Stephan Liozu

Stephan Liozu

In the process of getting pricing a seat at the executive table, the CFO should take the lead in establishing the foundation upon which pricing power initiatives can succeed.

First, a pricing champion must be designated. This person will assist the CFO (or even be the CFO) and determine the current and future states of pricing for the organization. Identify your strengths and weaknesses right now and where there are gaps affecting profitability. Benchmarks for the future can then be created to let a roadmap take shape.

With the right team in place to act as support, CFOs can begin disseminating actionable insights throughout the rest of the executive team and, subsequently, the company.

Collaboration and Transparency

A common myth is that pricing is solely a finance project. This is patently false. Pricing directly impacts the organization’s bottom line, so why should the majority of the company be on the outside?

The CFO is perfectly positioned to involve the rest of the enterprise and drive pricing power. The leadership team is made aware of pricing’s importance by bringing it to the executive table. Then the process of cross-departmental collaboration begins.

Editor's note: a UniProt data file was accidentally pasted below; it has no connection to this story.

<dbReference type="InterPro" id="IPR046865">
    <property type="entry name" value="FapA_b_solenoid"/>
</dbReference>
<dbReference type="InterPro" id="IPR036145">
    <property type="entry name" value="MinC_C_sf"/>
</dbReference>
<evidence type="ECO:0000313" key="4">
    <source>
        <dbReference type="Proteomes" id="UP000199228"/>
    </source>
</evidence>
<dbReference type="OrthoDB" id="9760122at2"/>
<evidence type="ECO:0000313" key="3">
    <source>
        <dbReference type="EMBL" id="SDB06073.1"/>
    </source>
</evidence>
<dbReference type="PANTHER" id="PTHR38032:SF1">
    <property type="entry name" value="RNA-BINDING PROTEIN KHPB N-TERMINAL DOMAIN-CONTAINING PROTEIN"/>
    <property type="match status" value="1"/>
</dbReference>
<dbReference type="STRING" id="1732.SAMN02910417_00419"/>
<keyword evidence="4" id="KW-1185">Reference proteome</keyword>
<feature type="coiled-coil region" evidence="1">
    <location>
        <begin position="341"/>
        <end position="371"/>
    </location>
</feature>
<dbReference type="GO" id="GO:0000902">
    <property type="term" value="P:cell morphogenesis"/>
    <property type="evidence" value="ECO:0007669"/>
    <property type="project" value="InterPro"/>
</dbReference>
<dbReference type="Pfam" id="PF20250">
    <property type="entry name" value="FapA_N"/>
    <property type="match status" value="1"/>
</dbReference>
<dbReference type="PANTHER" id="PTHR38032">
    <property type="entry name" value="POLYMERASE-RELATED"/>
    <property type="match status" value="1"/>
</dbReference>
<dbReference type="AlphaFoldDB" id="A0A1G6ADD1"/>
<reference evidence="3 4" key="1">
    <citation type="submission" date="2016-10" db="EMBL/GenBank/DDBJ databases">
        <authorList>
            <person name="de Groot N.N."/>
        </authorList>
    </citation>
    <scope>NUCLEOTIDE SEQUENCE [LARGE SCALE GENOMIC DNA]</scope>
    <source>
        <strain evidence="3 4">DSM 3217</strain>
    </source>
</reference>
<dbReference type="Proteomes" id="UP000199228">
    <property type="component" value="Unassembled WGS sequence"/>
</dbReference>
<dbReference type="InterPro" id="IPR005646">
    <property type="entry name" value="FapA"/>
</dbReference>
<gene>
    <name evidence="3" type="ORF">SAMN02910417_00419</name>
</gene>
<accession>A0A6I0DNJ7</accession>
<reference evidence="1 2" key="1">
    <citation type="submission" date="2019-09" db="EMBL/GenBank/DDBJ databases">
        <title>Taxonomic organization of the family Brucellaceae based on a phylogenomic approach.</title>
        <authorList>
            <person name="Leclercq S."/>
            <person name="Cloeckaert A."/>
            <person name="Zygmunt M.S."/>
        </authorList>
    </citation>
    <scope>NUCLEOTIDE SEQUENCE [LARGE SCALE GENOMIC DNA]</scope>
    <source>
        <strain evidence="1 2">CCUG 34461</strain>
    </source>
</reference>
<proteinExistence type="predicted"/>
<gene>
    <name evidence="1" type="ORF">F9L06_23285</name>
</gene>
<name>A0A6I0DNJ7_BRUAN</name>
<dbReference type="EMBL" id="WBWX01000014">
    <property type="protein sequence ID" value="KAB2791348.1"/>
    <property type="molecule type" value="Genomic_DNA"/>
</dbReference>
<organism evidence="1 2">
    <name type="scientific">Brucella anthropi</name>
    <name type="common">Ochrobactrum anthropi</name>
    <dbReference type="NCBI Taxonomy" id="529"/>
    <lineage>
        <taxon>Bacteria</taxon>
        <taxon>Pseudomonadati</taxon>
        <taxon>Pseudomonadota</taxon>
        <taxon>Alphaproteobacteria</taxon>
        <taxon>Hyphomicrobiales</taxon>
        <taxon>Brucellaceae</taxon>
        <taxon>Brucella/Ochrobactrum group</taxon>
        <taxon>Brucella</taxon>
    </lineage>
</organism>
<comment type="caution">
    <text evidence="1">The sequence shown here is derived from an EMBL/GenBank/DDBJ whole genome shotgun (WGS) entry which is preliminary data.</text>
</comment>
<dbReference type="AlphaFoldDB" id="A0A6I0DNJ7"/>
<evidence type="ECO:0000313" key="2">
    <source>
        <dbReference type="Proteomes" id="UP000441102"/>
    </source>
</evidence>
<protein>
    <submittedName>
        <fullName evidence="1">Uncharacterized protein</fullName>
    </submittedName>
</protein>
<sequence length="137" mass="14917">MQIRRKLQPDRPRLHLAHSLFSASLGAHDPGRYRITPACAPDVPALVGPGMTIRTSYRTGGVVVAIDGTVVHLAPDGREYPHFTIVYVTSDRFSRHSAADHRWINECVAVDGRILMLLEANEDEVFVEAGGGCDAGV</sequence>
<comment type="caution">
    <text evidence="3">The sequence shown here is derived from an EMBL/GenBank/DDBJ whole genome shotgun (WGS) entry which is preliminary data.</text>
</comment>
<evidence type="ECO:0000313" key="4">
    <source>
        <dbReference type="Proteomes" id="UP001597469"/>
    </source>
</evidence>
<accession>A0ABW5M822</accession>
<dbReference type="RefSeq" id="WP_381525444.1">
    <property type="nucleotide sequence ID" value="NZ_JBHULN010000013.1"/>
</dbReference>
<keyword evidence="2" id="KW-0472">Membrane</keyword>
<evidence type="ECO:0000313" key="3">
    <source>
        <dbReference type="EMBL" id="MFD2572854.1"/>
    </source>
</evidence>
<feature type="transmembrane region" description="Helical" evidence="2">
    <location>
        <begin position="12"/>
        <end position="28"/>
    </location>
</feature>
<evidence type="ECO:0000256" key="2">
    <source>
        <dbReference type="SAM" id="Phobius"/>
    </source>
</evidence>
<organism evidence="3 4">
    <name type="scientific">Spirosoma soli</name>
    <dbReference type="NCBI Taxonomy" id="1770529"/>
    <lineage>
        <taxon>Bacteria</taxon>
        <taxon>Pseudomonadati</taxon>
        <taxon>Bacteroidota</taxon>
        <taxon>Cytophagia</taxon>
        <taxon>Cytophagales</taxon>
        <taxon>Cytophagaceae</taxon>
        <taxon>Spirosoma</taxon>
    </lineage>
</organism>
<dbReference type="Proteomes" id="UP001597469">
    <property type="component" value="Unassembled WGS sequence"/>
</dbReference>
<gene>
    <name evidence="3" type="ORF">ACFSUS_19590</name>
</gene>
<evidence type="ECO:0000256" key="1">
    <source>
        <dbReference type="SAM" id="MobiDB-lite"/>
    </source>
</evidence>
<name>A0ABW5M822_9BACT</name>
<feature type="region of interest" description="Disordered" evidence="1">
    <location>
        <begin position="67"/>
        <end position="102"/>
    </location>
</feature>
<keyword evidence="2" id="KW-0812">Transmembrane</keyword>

With pricing as a strategic priority, sales, finance, marketing, IT, and every other department can provide feedback to improve overall pricing strategies. In particular, the work between finance and sales is crucial, as your organization’s sales representatives are the front lines of profit.

They know more about your customers than anyone else and can provide invaluable input as to what works best when speaking with customers. Their input brings an element of real-world business experience that cannot be found in the data. They also represent the best channel to be transparent with customers to gain their trust and justify price changes based on differentiation and advantage.

These relationships are reciprocal, as well. Finance can improve sales’ success rate by providing data-based insights at every step of each deal, giving reps more confidence in negotiations and increasing profitability.


The right technology is the final piece of the puzzle in creating a solid foundation for pricing power success. Without technology that can handle the quantity of data coming into your organization, there is no way to discover quality insights that can positively drive pricing actions and impact profit.